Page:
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Being the Change You Want to See
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About This Site

Erika Davis-Pitre lives in central Connecticut where she is the Legislative Vice President for Connecticut's Homeschool Network. She enjoys travel, is an avid reader, a great cook and a local community activist. Erika loves to spread the news about unschooling to everyone she meets--especially to people of color.

Erika writes FUNgasa's Q & A column and maintains the Marafiki Networking Directory. She is the proud mother of 4 children:
One sixth year unschooled, great and curious 11 year old;
one high school graduate and former unschooler, today a smart and athletic 19 year old college freshman;
one creative, insightful and always schooled 21 year old college senior;
and one talented, thoughtful, all grown up and always schooled 25 year old.

Always learning and growing wife to her wonderful husband, Erika's personal mottos are --"You can't be ahead or behind yourself" and "I am learning all the time, the tombstone will be my diploma."

The last few months have been very exciting for me as I have been becoming more and more involved with the movement that is unschooling. I have attended several excellent national forums and conferences and I wanted to share with you some of the insights that I gained from my participation in these events, so perhaps I can encourage many of you to become involved as well.

 

I am going to start by talking about the conference that I just returned from in Vermont. It was hosted by Goddard College and its focus was how to develop a homeschooling BA program for teens, 15 years and older,  who  are now taking classes at community colleges across the country. Goddard is a distance learning college (with the exception of two eight day intensive on campus residencies that are held at the beginning of each of their 15 week semesters) whose students develop their own self-directed curriculum. I was very intrigued to be given the opportunity to be in on the developmental stages of the college's plans for what could prove to be a very innovative program. Imagine a college that gives it’s students the opportunity to continue to pursue their passions and allows them to get a degree at the same time. For me, it seemed like an opportunity that I couldn’t miss. I must say that I was a little disappointed to be the only Black person in attendance (there were a few Asians parents), because I felt that it would have been really helpful to get more ideals from many different perspectives. And some of the perspectives presented by the teen students really showed that lack of diversity (there were no students of color giving input). But I am hoping that by talking about it here, I can increase the involvement of people of color, both parents and students, in the development this very important program. This was only the first of what I hope are many more brainstorming sessions that will provide the college with knowledge from the very group that they are hoping to serve. I will keep you posted on when the next conference will be.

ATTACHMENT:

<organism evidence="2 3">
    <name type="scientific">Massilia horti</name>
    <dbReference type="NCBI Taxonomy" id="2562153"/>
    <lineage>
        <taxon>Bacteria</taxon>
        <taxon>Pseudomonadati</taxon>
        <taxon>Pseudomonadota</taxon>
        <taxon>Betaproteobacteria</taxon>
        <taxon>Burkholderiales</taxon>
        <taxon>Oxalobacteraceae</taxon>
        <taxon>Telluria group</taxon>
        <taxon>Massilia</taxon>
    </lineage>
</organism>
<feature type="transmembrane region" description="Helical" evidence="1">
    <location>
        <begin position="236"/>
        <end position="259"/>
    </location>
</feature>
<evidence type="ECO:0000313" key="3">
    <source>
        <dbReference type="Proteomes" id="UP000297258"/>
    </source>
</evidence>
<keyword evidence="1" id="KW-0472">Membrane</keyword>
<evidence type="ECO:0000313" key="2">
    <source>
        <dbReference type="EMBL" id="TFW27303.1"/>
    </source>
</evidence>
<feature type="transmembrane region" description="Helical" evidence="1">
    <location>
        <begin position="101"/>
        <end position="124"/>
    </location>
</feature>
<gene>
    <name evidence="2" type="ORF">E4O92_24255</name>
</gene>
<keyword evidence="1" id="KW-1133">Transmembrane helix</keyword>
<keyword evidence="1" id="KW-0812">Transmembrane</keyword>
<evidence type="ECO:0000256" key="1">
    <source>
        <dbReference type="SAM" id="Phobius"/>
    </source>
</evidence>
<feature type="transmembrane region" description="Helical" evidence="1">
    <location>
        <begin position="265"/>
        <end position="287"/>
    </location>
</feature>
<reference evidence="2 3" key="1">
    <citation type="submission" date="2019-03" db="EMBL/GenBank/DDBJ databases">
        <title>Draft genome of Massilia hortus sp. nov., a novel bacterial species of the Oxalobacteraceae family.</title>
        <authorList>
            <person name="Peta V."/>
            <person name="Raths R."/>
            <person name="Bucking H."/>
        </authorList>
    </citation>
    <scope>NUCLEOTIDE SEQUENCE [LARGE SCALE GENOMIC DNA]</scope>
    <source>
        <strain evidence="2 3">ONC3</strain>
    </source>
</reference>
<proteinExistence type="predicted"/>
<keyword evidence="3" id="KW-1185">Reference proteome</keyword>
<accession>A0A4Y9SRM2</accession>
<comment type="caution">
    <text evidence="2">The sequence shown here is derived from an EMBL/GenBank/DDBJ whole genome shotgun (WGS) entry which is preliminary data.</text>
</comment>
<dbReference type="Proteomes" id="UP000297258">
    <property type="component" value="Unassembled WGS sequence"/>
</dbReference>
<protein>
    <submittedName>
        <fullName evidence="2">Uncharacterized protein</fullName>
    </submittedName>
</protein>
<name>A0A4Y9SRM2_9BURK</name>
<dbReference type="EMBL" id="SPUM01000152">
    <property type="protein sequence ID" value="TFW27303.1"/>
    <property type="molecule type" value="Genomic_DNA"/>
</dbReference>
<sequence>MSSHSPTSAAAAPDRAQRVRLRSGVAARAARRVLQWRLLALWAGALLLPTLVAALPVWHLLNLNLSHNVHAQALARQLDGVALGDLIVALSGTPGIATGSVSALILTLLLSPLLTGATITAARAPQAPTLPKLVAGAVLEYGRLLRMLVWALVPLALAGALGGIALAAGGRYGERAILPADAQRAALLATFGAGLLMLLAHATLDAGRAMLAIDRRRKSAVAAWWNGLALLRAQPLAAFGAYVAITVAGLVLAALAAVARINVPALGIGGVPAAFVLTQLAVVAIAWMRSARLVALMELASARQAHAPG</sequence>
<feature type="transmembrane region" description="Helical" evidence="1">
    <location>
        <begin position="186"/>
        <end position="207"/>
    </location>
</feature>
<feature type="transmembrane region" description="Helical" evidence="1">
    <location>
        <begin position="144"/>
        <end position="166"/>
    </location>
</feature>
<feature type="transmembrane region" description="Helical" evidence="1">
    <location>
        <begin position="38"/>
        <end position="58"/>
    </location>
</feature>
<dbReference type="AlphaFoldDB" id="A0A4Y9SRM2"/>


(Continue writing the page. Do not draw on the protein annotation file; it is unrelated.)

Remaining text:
I also attended this year’s Live and Learn National Unschooling Conference held in Peabody Massachusetts for the first time in August. I had always wanted to attend this conference but for some reason or another, I never made it. My family and I met many unschooling families and made some new friends. We attended many workshops and took full advantage of the great facilities. My husband also attended a fathers’ only workshop for unschooling dads that he really enjoyed. And in my inquiry to the organizer (a few months before the fact) as to if the conference had any people of color as presenters of some of the workshops was met with a request to direct a workshop myself. And I must tell you that the workshop, "How to Increase Diversity in Your Unschooling Group," went very well. I was particularly touched by how honest people were in sharing their experiences with me and with many other people that they had not met before. I hope to make my workshop at the Live and Learn conference an annual event. I believe that the next conference is scheduled to be held in Florida in October of 2005. I will keep you posted on the exact dates as soon as I hear so you and your family can make plans to attend.

 

And last but certainly not least, my son and I attended the first annual African-American Homeschoolers Family & Friends Vacation at the Grand Canyon last spring with Black families from all over the country. Of all of the events that I participated in the past year, this was truly the most special to me. We got to meet some remarkable families who were living their best lives, and they were willing to share their joy with each other. We shared meals and activities, had great conversations and made life-long friends. Who knew that a small group of unschoolers that wanted to be heard on a general homeschooling list on the internet, could come together to form a group that has the agenda of making sure that African-American Unschoolers can find each other to offer support, encouragement and kinship. And through African-American Unschooling and FUNgasa, we are able to do just that. We are now making plans for the 2005 gathering, I hope that all of you will be able to join us.

 

So here is my charge to all of you. Find your passion and share that gift with as many people here as you can. The rewards of kinship, inspiration and support will far out weigh your efforts. At least they have for me.